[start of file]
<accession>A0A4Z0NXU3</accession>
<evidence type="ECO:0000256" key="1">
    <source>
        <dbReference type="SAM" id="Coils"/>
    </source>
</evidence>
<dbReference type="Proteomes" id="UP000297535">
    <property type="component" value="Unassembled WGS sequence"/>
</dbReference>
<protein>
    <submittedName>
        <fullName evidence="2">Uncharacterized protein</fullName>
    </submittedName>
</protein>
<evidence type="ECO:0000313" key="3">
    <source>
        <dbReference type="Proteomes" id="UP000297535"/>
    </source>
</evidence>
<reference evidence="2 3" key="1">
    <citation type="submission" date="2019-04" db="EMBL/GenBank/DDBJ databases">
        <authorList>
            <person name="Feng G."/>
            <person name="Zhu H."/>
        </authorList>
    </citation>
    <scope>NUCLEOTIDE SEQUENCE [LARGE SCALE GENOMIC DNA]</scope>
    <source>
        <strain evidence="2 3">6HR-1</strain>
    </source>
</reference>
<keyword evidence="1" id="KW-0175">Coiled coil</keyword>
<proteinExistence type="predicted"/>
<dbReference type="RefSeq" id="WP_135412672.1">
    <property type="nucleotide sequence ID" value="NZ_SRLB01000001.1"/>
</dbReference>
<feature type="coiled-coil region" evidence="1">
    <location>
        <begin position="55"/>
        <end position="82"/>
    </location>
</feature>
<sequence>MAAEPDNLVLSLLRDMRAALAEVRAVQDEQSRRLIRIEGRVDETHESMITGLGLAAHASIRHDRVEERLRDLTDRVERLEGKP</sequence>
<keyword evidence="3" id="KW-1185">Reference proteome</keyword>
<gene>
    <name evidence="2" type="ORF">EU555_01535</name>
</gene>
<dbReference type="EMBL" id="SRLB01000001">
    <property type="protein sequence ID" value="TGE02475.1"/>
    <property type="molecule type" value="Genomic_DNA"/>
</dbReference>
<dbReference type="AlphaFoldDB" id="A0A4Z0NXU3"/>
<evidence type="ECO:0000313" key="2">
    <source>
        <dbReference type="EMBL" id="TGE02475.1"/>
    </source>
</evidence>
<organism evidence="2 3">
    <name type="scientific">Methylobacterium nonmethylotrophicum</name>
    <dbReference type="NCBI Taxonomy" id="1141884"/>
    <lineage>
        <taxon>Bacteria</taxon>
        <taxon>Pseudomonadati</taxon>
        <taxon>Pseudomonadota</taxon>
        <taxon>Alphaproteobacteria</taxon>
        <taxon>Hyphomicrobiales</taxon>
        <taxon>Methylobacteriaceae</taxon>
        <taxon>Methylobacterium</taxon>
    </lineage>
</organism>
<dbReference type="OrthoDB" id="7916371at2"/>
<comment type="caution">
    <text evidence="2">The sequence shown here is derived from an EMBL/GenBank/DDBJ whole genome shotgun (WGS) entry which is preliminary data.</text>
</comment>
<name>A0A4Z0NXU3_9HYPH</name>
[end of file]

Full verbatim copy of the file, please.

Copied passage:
<accession>A0A4Z0NXU3</accession>
<evidence type="ECO:0000256" key="1">
    <source>
        <dbReference type="SAM" id="Coils"/>
    </source>
</evidence>
<dbReference type="Proteomes" id="UP000297535">
    <property type="component" value="Unassembled WGS sequence"/>
</dbReference>
<protein>
    <submittedName>
        <fullName evidence="2">Uncharacterized protein</fullName>
    </submittedName>
</protein>
<evidence type="ECO:0000313" key="3">
    <source>
        <dbReference type="Proteomes" id="UP000297535"/>
    </source>
</evidence>
<reference evidence="2 3" key="1">
    <citation type="submission" date="2019-04" db="EMBL/GenBank/DDBJ databases">
        <authorList>
            <person name="Feng G."/>
            <person name="Zhu H."/>
        </authorList>
    </citation>
    <scope>NUCLEOTIDE SEQUENCE [LARGE SCALE GENOMIC DNA]</scope>
    <source>
        <strain evidence="2 3">6HR-1</strain>
    </source>
</reference>
<keyword evidence="1" id="KW-0175">Coiled coil</keyword>
<proteinExistence type="predicted"/>
<dbReference type="RefSeq" id="WP_135412672.1">
    <property type="nucleotide sequence ID" value="NZ_SRLB01000001.1"/>
</dbReference>
<feature type="coiled-coil region" evidence="1">
    <location>
        <begin position="55"/>
        <end position="82"/>
    </location>
</feature>
<sequence>MAAEPDNLVLSLLRDMRAALAEVRAVQDEQSRRLIRIEGRVDETHESMITGLGLAAHASIRHDRVEERLRDLTDRVERLEGKP</sequence>
<keyword evidence="3" id="KW-1185">Reference proteome</keyword>
<gene>
    <name evidence="2" type="ORF">EU555_01535</name>
</gene>
<dbReference type="EMBL" id="SRLB01000001">
    <property type="protein sequence ID" value="TGE02475.1"/>
    <property type="molecule type" value="Genomic_DNA"/>
</dbReference>
<dbReference type="AlphaFoldDB" id="A0A4Z0NXU3"/>
<evidence type="ECO:0000313" key="2">
    <source>
        <dbReference type="EMBL" id="TGE02475.1"/>
    </source>
</evidence>
<organism evidence="2 3">
    <name type="scientific">Methylobacterium nonmethylotrophicum</name>
    <dbReference type="NCBI Taxonomy" id="1141884"/>
    <lineage>
        <taxon>Bacteria</taxon>
        <taxon>Pseudomonadati</taxon>
        <taxon>Pseudomonadota</taxon>
        <taxon>Alphaproteobacteria</taxon>
        <taxon>Hyphomicrobiales</taxon>
        <taxon>Methylobacteriaceae</taxon>
        <taxon>Methylobacterium</taxon>
    </lineage>
</organism>
<dbReference type="OrthoDB" id="7916371at2"/>
<comment type="caution">
    <text evidence="2">The sequence shown here is derived from an EMBL/GenBank/DDBJ whole genome shotgun (WGS) entry which is preliminary data.</text>
</comment>
<name>A0A4Z0NXU3_9HYPH</name>